R&S®Essentials | Power supplies fundamentals

Understanding output response

Author: Anja Fenske, Product Manager R&S Essentials Power supplies

It is important to choose a power supply that can follow quickly changing load conditions. If, for example, a device switches from very low to high current consumption, the power supply will take some time before its output reaches its final setting. On the other hand, power supplies can react with overshoots that endanger sensitive DUTs.

Depending on the type of power supply, it will respond to abrupt load changes with slower or faster recovery times.

Load recovery time

Load recovery time, also referred to as transient response, describes the time required by a DC power supply to reach a set voltage level after a load change. The power supply’s output voltage drops when the current suddenly rises. Likewise, a decrease in current causes a momentary increase in the power supply’s voltage. Load recovery time is the duration after which a power supply has recovered from such transient caused by a significant load change.

Consumer electronics such as mobile phones and IoT devices require very little power in sleep mode. However, the current increases abruptly when the device switches to transmit mode. A power supply used to power such DUTs must be capable of handling load changes from a few nA to the ampere range with minimum voltage drops and overshoots.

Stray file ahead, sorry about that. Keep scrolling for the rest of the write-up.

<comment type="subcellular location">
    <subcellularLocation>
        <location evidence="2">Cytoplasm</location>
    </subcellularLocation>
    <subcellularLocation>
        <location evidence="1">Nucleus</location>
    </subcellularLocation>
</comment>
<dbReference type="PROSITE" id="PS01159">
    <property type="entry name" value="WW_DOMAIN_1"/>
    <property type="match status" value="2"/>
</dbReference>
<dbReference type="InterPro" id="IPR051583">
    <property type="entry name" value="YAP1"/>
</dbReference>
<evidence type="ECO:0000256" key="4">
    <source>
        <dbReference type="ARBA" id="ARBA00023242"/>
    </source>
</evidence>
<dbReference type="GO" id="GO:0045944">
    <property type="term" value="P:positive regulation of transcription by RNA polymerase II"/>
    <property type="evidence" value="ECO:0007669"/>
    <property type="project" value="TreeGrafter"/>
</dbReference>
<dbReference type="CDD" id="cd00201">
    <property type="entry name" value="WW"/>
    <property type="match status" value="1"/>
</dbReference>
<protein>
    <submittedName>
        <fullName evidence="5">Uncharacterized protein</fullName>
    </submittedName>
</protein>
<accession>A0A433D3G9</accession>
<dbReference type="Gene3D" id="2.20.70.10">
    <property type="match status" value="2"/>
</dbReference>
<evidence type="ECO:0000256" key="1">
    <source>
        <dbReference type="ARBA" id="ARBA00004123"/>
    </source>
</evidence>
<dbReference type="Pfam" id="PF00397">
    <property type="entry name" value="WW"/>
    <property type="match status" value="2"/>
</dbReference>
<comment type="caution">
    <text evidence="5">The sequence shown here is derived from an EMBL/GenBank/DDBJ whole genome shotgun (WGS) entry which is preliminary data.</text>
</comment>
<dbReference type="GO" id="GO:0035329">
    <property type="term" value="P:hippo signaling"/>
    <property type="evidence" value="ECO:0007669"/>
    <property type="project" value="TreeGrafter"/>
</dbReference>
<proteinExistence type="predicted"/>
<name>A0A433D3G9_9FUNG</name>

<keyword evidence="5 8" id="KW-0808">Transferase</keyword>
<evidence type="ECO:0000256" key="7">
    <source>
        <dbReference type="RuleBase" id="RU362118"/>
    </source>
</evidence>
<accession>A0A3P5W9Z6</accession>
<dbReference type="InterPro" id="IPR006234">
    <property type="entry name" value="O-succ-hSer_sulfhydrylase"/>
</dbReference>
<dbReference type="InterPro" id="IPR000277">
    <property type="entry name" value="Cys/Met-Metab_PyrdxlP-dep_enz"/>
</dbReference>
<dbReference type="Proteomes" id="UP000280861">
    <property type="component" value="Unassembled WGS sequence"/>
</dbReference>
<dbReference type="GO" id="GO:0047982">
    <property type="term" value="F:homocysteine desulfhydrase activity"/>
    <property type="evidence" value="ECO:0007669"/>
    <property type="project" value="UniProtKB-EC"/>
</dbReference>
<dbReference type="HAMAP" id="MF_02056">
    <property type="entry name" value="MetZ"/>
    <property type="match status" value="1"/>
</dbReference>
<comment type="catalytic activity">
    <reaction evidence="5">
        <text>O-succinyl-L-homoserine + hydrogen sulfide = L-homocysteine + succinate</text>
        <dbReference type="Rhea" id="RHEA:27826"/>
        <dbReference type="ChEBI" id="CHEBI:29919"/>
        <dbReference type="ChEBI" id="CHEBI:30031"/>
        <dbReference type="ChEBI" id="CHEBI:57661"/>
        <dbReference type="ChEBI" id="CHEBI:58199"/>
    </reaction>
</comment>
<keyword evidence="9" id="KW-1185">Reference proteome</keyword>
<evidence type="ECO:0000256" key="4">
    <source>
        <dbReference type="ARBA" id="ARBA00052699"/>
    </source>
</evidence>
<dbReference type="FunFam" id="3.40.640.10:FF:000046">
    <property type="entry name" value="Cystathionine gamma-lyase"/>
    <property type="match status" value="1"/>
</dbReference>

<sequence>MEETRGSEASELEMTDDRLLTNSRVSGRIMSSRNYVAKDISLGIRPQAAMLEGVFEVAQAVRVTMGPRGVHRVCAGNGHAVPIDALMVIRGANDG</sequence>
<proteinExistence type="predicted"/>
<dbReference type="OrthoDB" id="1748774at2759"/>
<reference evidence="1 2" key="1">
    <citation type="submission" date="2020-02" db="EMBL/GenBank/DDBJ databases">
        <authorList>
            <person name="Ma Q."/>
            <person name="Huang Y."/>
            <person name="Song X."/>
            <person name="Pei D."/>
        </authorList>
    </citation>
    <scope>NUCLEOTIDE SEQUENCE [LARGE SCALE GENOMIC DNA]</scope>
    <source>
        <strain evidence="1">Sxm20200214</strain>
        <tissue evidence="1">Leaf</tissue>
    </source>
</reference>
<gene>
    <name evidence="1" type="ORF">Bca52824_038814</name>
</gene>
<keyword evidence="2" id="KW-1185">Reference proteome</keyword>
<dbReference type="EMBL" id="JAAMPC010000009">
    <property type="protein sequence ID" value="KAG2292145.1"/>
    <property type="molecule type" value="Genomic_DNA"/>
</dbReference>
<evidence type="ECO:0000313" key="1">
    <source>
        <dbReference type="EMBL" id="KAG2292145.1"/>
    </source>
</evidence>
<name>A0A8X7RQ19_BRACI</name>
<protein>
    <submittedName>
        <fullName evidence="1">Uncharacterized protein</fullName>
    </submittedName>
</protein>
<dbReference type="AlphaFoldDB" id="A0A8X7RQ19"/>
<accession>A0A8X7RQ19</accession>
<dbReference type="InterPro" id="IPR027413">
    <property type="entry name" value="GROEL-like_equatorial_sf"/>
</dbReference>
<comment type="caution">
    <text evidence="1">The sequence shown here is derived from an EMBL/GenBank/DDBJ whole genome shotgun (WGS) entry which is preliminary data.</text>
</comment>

Specialty power supplies have optimized control circuits that react very fast to load changes and minimizeovershoots.

The R&S®NGL/NGM series power supplies and the R&S®NGU source measure units allow users to choose how the instrument should respond to load changes.

The “Fast” default setting is optimized for speed, achieving recovery times of < 30 μs. Deactivating “Fast” will slightly increase recovery time, focusing on preventing overshoots under special load conditions.

Voltage priority and current priority mode

Setting and regulating the output voltage (constant voltage mode) is the standard mode for power supplies. Most power supplies can also be used in constant current mode, where current limiting ensures that only the configured current can flow. However, these devices are not optimized for fast current limiting. There is a risk of damage to sensitive DUTs due to excessive currents from overshoots in current regulation. To avoid this risk, the R&S®NGU source measure units have separate operating modes for voltage and current regulation.

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